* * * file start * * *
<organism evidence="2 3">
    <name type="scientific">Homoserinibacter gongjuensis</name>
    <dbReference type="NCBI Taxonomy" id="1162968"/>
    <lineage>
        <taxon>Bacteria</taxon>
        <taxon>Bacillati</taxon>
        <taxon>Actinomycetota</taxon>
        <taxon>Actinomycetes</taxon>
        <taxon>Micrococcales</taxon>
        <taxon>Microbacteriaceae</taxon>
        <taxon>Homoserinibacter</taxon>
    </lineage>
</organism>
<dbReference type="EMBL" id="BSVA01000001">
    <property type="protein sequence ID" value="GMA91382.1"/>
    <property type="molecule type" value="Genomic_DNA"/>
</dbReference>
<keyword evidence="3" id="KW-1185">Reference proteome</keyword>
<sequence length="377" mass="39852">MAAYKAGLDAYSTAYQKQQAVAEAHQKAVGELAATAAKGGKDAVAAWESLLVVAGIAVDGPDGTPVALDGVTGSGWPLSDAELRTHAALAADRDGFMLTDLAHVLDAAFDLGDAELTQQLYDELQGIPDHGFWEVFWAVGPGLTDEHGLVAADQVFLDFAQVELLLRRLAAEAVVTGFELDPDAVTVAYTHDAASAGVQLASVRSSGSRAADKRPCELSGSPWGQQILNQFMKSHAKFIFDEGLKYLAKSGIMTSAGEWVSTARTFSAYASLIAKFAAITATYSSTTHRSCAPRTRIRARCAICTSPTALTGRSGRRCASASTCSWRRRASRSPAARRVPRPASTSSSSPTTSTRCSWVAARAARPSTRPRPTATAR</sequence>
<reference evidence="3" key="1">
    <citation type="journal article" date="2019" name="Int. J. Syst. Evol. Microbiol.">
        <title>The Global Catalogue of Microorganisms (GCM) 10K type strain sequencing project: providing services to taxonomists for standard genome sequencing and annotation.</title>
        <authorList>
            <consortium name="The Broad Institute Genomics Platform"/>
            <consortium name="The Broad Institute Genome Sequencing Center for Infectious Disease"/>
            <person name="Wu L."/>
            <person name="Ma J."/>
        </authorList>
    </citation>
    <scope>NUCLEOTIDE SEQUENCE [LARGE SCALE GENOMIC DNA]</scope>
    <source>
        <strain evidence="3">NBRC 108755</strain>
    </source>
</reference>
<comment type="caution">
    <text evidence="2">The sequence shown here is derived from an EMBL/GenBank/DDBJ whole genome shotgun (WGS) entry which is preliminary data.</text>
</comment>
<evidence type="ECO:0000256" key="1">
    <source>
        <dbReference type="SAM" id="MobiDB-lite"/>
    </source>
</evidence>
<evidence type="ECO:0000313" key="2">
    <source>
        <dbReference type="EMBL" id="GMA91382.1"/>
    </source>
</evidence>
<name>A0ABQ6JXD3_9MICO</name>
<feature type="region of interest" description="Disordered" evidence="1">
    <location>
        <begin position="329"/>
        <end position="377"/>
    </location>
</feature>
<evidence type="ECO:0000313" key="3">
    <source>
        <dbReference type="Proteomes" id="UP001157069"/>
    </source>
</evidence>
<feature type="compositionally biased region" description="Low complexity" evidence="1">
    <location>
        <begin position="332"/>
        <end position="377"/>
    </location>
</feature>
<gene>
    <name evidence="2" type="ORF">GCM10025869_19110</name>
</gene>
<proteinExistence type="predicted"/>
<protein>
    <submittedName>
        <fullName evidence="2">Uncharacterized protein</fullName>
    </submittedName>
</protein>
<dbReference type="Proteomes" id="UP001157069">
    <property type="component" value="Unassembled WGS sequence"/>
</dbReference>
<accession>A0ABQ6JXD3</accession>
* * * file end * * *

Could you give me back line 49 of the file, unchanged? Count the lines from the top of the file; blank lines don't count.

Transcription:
<feature type="region of interest" description="Disordered" evidence="1">